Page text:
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Shoprite CEO Pieter Engelbrecht says sales have improved in the second half, particularly in SA.
Shoprite CEO Pieter Engelbrecht says sales have improved in the second half, particularly in SA.

Shoprite’s shares leap 15% on Tuesday despite lower earnings

RETAILER NEWS

By Nick Hedley - Jul 30th, 09:56

Grocery retailer Shoprite, whose chains include Checkers and OK Furniture, says earnings declined by up to a fifth in the year to June because of trading losses in the rest of Africa and higher costs in SA.

 

Earnings fell even as sales from the group’s core supermarkets business in SA rebounded in the second half, thanks partly to market-share gains, Shoprite said.

Investors shrugged off the decline in profits, with Shoprite’s shares jumping 15% in early trade to R167.51.

The group said its headline earnings per share for the year fell by 14.3%-20.3% as labour costs rose due to new legislation and on higher rent and electricity costs.

Shoprite also lost sales following a strike at its largest distribution centre. Meanwhile, it said foreign exchange shortages and local currency weakness in other African markets — including Angola — resulted in a trading loss for the international supermarkets business.

But CEO Pieter Engelbrecht said sales improved in the second half, particularly in SA.

“Emerging from a transformational year in 2018, which resulted in only marginal sales growth in the first half to December, we are pleased to report improved growth in the second half," Engelbrecht said in a statement.

Group sales in the second half to June rose 6.5% as the domestic supermarkets unit grew sales by 7.4%, with sales up 9.4% in the final quarter.

In the first half of 2019, group sales increased by just 0.2% but declined by 2.7% on a like-for-like basis. The domestic supermarkets business reported sales growth of 2.6%, or a 0.5% fall on a like-for-like basis.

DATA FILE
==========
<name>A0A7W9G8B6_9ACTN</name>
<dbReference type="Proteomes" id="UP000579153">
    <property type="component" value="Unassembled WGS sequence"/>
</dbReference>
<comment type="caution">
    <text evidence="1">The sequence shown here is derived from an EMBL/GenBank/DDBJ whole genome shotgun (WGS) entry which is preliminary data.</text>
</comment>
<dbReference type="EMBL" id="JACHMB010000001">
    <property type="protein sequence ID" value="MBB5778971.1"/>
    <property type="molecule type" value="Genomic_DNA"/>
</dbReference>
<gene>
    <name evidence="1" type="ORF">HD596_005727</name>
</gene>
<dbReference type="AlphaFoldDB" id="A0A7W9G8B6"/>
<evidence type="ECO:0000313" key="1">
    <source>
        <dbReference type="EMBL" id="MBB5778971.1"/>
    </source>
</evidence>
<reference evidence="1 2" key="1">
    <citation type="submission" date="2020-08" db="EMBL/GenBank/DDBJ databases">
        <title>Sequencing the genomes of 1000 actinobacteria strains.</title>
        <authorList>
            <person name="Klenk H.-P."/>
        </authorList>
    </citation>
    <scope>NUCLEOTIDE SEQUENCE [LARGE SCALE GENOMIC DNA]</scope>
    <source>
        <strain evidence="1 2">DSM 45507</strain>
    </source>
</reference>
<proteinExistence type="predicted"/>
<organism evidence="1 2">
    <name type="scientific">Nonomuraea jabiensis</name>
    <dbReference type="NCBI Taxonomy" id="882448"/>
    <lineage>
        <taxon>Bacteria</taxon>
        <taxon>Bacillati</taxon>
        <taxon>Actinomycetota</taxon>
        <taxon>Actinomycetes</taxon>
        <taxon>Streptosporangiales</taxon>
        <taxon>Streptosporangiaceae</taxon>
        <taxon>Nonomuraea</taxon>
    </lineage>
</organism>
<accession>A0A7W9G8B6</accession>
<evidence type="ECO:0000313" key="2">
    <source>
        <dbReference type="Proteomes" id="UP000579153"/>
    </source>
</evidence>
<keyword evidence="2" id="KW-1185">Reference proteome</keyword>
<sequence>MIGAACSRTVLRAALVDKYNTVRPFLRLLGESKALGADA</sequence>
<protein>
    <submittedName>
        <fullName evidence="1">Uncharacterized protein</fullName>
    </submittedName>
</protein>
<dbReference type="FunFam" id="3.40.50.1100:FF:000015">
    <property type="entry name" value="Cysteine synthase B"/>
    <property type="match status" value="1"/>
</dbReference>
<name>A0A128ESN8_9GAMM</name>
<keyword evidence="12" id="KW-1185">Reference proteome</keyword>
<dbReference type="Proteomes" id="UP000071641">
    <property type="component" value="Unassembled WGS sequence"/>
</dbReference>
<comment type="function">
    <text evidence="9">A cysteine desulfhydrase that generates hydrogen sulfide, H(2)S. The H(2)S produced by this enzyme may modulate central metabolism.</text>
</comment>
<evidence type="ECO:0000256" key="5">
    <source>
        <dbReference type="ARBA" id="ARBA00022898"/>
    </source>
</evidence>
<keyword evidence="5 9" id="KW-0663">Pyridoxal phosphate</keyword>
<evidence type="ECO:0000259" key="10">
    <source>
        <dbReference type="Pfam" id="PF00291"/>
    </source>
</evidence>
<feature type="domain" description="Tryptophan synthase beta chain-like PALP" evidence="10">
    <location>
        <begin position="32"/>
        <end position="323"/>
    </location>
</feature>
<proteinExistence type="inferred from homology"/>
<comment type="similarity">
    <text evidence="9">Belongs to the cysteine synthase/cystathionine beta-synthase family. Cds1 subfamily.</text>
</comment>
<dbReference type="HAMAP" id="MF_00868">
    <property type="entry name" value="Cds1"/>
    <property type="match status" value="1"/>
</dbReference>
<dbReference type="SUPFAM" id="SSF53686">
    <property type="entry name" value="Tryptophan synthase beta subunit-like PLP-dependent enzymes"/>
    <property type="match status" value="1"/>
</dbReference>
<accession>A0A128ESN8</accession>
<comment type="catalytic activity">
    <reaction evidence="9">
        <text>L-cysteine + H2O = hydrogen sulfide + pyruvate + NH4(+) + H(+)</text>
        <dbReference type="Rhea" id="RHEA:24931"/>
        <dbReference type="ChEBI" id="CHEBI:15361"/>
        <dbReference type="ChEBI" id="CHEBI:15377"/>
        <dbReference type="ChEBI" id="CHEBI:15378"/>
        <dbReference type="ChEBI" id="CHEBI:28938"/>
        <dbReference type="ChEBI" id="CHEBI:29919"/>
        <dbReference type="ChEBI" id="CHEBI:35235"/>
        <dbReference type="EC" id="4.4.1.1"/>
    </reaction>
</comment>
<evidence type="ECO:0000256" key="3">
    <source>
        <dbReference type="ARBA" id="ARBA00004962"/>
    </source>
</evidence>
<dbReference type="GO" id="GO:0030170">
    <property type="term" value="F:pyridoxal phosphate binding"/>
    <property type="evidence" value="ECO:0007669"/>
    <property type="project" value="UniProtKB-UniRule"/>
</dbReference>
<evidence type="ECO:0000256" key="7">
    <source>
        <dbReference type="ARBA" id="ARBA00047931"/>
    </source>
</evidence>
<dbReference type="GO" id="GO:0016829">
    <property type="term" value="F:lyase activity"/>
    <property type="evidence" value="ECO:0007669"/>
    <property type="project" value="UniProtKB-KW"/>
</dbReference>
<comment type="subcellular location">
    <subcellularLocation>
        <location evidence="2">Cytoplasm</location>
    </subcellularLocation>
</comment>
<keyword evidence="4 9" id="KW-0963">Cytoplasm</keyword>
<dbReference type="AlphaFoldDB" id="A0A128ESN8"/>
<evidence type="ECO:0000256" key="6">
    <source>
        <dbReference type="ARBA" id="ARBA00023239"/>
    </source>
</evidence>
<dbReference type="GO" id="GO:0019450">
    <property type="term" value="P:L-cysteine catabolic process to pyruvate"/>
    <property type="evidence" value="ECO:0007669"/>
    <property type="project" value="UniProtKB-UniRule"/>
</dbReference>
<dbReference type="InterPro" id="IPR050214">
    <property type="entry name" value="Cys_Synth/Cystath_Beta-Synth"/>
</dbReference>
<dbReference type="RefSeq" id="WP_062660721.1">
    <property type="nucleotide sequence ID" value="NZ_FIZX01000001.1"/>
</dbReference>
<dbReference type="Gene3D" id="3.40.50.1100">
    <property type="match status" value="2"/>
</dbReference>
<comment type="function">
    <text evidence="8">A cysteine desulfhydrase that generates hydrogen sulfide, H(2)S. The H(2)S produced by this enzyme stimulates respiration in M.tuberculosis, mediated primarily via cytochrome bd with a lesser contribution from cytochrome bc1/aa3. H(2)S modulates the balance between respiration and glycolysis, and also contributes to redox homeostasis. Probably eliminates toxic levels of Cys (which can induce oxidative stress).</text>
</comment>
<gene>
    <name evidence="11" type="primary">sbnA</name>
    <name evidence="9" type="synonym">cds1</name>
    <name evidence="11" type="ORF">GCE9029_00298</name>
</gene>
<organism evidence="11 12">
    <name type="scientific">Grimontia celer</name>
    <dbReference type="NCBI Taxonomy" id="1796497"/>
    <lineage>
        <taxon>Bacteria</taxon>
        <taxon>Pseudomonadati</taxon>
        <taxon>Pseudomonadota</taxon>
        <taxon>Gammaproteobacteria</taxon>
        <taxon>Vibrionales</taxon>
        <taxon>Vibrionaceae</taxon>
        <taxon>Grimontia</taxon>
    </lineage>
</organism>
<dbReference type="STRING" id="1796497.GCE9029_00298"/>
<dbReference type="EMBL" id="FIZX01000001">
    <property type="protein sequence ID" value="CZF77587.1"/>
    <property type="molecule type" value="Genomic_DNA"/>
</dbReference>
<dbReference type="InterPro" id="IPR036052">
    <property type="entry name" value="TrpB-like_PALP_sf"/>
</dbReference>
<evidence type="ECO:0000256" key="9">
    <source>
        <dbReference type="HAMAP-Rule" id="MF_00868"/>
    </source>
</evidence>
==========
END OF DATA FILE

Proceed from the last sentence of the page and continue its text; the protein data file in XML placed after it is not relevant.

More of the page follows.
“The market share gain in the most recent quarter is testament to our core South African business being back to full operational strength,” Engelbrecht said on Tuesday.

On the other hand, trading conditions in the rest of Africa “remain relentless” but the group remained optimistic about those operations.

“Better customer service levels and recent market share gains are indicative that the challenges following last year’s industrial action and the successful deployment of our new enterprise-wide system are now behind us,” Engelbrecht said.

The group’s expansion plan remained on track, with 80 new supermarkets opened in the period and 88 planned for the next year.

For the full year to June, the South African supermarkets unit grew sales by 4.9% or 1.9% on a like-for-like basis.

“The Checkers chain led the supermarkets’ growth, making strides in improving our fresh offer and gaining market share in fresh produce and convenience meals,” Shoprite said.

Internal inflation for the year averaged just 1.2% for the group’s domestic supermarkets. Almost 10,000 were still becoming cheaper in June.
Business Live 

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